Devolution of powers and finances up to local level remains an unfinished agenda. Do you agree? How does is hinder the realization of economic democracy? Examine.
Gandhi Ji dream and proposed DPSP to popularize the idea of grassroots democracy have not seen success as expected even after 73rd and 74th amendments. It is true in many senses as
- Poor financial devolution- local bodies are relied on finance commission, minister of panchayat, or states for financial support for fund and do not have decentralized viable source of funding.
- Poor authority devolution – as bureaucracy hold more power than elected members in panchayat and municipality level to make decisions.
- Poor Human resource- elected leaders do not have expert Human resource to help in performing their task.
- Infrastructure- starting from basic buildings, to IT enabled support system; it is rarely access to elected members at local level.
These all factors hinder the vision of economy democracy by many ways-
- Top down approach- on majority of economic decisions and more indirectly centralization of decision making as it has now seen in MGNREGA in many states.
- Poor people participation in decision making- like in panchayat level meetings, mahulla meetings as they control very little financial decisions.
- Taxation- in 11th and 12th schedule 29 and 18 different work are allocated to panchayat and municipality but they cannot take because of poor fund access so question on economic democracy.
- Policy making- even for smart village or smart city, local bodies forced to rely on bureaucracy for fund allocation and planning.
To ensure effective decentralization three tier system need to empower through capacity building and more fund decentralization. It is expected that GST regime will have scope for it.
Weak government procurement combined with export restrictions and continued stockpiling have led to worsening condition of farmers. Discuss.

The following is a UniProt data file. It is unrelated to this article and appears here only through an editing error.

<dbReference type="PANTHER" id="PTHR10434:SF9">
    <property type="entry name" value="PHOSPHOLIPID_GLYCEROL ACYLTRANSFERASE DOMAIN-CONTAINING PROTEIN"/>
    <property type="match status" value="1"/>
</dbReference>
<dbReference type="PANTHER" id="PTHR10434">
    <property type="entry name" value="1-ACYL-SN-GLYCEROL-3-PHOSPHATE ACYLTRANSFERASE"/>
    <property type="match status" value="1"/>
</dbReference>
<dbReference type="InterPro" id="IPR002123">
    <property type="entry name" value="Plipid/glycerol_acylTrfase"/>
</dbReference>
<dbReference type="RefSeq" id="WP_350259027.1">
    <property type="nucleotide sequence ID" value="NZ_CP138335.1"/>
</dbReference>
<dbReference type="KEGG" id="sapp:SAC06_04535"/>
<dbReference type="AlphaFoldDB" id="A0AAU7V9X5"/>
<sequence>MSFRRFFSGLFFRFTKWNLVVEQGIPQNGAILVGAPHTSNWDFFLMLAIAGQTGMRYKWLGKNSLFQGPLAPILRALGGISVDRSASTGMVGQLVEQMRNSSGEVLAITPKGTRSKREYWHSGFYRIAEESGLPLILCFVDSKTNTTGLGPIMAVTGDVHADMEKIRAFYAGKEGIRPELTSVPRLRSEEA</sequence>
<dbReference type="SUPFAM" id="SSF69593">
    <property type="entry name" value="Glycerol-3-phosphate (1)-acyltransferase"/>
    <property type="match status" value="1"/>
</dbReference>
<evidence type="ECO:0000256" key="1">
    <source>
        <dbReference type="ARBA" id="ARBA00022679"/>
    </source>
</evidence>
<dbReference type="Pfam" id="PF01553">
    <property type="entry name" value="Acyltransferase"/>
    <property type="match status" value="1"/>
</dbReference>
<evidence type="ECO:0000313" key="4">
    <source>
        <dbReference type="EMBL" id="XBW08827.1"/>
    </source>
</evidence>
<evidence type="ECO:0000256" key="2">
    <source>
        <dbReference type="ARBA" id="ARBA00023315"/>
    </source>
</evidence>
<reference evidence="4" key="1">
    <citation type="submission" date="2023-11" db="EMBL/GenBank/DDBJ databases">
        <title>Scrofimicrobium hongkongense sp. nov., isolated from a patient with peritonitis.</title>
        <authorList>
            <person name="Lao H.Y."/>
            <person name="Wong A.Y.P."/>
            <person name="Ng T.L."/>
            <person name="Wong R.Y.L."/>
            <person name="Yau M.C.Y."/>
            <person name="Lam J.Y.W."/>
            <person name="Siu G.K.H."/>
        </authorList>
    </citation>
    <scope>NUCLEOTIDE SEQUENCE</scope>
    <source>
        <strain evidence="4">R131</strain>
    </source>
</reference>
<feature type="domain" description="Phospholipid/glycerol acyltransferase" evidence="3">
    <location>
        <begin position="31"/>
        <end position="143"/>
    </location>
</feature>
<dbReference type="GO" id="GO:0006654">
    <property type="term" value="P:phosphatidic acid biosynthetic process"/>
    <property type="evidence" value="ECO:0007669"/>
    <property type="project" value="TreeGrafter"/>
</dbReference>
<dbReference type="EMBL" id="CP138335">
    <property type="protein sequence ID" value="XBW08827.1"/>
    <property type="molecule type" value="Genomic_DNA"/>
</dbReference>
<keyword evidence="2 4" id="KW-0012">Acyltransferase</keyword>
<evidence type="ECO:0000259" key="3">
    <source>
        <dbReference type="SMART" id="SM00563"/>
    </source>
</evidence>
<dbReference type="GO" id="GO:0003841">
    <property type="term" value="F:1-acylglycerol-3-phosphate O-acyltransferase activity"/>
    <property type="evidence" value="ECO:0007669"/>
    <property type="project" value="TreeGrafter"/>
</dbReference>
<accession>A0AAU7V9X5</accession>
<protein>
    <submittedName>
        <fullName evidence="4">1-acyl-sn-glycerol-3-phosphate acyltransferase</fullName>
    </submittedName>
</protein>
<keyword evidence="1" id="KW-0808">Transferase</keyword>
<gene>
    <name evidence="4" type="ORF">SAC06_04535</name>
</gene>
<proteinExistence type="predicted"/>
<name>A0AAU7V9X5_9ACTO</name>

Agriculture sector is farming multiple challenges and one among them is poor procurement facility and irregularity in government policy on agriculture export. It is hurting farmers interest by following ways- 1- Surplus food- because of surplus food stock and limited export food grains are rotten and same time it is distorting the internal food market so imbalance in demand and supply.
2- Biased procurement policy- government supported FCI is more concern on procurement of selected food items and do not fours on other products which causer market distortion and rise prices like in case of pulses and onions in recent time.
3- Impact on production- because of procurement policy, farmers assured to get minimum price for grains so they do not take risk to go for other crops so shortage of crops like pulses.
4 – Inconsistent export policy- it demoralize food processing units also as government frequently change its policy ex- sugar and vegetable policy.
5- Impact on commercial farming- under Producer Company or cooperative farming even small and marginal farmers’ wants to go for commercial cash crops but because of poor export policy do not motivate to do so. Ex- Maharastra farmers grew mango for export but could not sale are right time in international market because policy failure.
To counter these challenges, there is need for reform in both aspects and Shanta Kumar committee points to reform FCI need to take in consideration on this regard. With that some consistency India need on its export policy especially for export food products.
Having the infrastructure and systems in place is no guarantee of public policy success. Do you agree? Substantiate by taking at least two examples, one from financial inclusion schemes and other from the health sector
Developed countries with sophisticated infrastructure and system fall down miserably like recession 2008 and its opposite countries like Cuba has sustained one of the best health facilities even without great resources. For public policy certainly other things are required
- Legislative support- in welfare countries legislative and political support for moving policy forward is must. Ex- Bangalore has metro infrastructure but because of political reasons, not functional.
- Human resource- even though we have Panchayat and municipality system and elected members but in spite of that things are not in place because of poor human resource and other reasons.
- Leadership- Cuba like a small country has better agriculture and health system than advance country because of political ideology and leadership which is much need for policy success.
- Bureaucratic support- they are implementer so if bureaucracy do not own the idea than even without all support policy success debatable.
That can be understand by two examples
- Financial inclusion- with same number of staff and same institutional mechanism, we could not cover 50% of population under financial inclusion movement in last 60 years but when it has taken in mission mode by elected government, 90% households covered under Jan Dhan Yojana in less than 1 year period with same resources.
- Health sector- in spite of primary health service centers, ANM, Aganwadi workers, schemes like Janni suraksha Yojana and NFSM, pregnant women are not able to get institutional delivery. Similar can be said for children vaccination and population control programme.
Policy success is an outcome of many factors and support of different institutions and public support.